The real artistic gift, the real personalization and identification of a particular artist, is the nearly imperceptible twist of the wrist — that mysterious way an individual may apply a brushstroke with colors and nuances “just so.” How many of us are familiar with that moment where we look at a brushstroke we just made and say “Wow, where did THAT come from?? That’s beautiful! Did I do that???” Yes, you DID do that and it DID come from you, from within your mysterious personal mojo that has been forming and developing over the years. That’s the genius. That’s the personal artistic touch. Even if these factory artists really look at and/or supervises every stroke, it is impossible to infuse others with your own personal talents, vision, and skills via managing another’s “hand.” I’ve learned that much of painting a dynamic piece is learning which strokes to leave alone, vs. those that can be painted over. It would be physically impossible for an artist to run around and see, evaluate and determine the importance of every brushstroke. Can you imagine?? “Jeff! Over here! Come look at this. I just applied a brushstroke I think you should see and evaluate!” However, I see nothing particularly wrong with the factory approach. It’s another way to create. The only thing that makes the difference is that if you’re going to create in that way, you need to say so and declare it clearly. If I’m being told I’m buying a Jeff Koons ‘original’ that was painted by another hand, I’m being deceived. If I’m being sold an original painting that I’m told was “choreographed” or “orchestrated” or “managed” by Jeff Koons, then I know what I’m buying — a piece painted by an illustrator who was instructed by Jeff Koons — not a Jeff Koons original.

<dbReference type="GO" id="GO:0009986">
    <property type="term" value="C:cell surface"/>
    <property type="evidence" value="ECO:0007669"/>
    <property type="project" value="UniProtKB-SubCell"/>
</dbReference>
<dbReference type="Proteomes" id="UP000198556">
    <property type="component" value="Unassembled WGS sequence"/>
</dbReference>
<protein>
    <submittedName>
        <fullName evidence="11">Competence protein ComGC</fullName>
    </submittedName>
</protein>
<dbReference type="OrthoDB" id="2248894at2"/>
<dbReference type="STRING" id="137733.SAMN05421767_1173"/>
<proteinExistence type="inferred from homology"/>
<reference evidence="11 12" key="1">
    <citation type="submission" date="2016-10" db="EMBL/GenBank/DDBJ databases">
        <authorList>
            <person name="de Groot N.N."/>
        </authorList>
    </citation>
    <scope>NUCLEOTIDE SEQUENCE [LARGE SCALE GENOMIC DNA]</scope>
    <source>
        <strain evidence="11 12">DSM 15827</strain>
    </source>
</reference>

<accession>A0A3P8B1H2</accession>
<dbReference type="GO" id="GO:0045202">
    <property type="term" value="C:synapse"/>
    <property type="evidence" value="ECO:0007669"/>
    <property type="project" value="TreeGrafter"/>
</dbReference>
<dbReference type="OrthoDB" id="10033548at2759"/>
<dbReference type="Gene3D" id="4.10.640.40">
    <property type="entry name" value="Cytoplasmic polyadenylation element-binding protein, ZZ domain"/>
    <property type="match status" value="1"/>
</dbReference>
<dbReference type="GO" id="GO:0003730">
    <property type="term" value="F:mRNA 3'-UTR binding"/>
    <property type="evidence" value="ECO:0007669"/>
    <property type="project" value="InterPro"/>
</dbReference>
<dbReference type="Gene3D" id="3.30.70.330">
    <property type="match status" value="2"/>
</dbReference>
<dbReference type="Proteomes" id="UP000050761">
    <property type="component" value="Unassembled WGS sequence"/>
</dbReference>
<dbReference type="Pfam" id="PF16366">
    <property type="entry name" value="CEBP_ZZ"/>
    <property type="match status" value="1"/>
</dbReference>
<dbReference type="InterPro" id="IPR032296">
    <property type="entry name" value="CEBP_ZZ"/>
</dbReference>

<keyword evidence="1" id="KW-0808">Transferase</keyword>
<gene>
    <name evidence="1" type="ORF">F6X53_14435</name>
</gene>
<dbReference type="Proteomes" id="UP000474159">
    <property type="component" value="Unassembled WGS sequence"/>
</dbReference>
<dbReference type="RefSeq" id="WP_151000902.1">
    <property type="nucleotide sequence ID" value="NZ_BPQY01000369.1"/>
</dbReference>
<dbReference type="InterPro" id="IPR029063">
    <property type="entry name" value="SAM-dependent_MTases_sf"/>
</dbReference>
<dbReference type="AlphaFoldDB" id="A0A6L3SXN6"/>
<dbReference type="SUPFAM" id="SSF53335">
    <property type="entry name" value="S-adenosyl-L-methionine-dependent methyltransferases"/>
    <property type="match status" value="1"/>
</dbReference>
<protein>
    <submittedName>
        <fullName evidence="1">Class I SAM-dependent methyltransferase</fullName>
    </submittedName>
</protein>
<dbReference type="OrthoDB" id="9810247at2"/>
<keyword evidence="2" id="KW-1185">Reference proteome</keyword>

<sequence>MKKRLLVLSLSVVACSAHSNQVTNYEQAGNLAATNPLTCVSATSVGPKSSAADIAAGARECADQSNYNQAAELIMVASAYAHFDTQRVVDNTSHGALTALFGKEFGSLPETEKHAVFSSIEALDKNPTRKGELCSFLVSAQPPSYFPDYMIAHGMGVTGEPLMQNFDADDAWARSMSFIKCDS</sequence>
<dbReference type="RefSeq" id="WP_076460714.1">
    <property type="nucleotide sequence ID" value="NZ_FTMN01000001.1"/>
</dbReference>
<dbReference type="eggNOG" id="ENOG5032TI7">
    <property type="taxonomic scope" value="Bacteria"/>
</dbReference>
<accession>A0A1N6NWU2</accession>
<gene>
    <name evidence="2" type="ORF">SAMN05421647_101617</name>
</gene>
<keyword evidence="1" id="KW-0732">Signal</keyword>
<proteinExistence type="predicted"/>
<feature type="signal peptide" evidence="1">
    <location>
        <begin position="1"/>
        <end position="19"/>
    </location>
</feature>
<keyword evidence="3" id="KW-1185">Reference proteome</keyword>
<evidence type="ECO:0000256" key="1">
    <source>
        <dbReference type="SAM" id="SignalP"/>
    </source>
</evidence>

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Credit for the factory artists
by Nicole Best Rudderham, Prince Rupert, BC, Canada
Think of the artists creating that art for the “artist” …obviously they are qualified to execute the art, but not receiving credit for any stroke that they have created. They are just creating a product. Wouldn’t it be a wonderful thing if these other artists were to be able to get ahead with their own talent and with this help, where they actually got credit for their talented work? That would make more sense to me. I have a friend who doesn’t perform his own work now himself. He did at one time, but became overwhelmed with orders. “He is very prolific,” people say …and creates new designs each year, to the amazement of his followers, as well as family and friends, but then his artists/factory creates many, many more copies to produce the required amount of the work to sell all over the world. His art is what I call ‘factory made’ now. Not original art work. It is a very popular home decor art/sculpture plaque. Somehow this seems less important to defend than the integrity of an original painting. An original painting must be created by the artist.
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Not all black and white
by John DeCuir, La Crescenta, CA, USA
Well, it always seems we tend to address these issues in absolutes. Kind of like only painting with black and white, which I suppose has some merit at some point in time and space. However, your letter on life and death in the art factory did a good job of expressing the black and white of it, but maybe not the grays in the middle.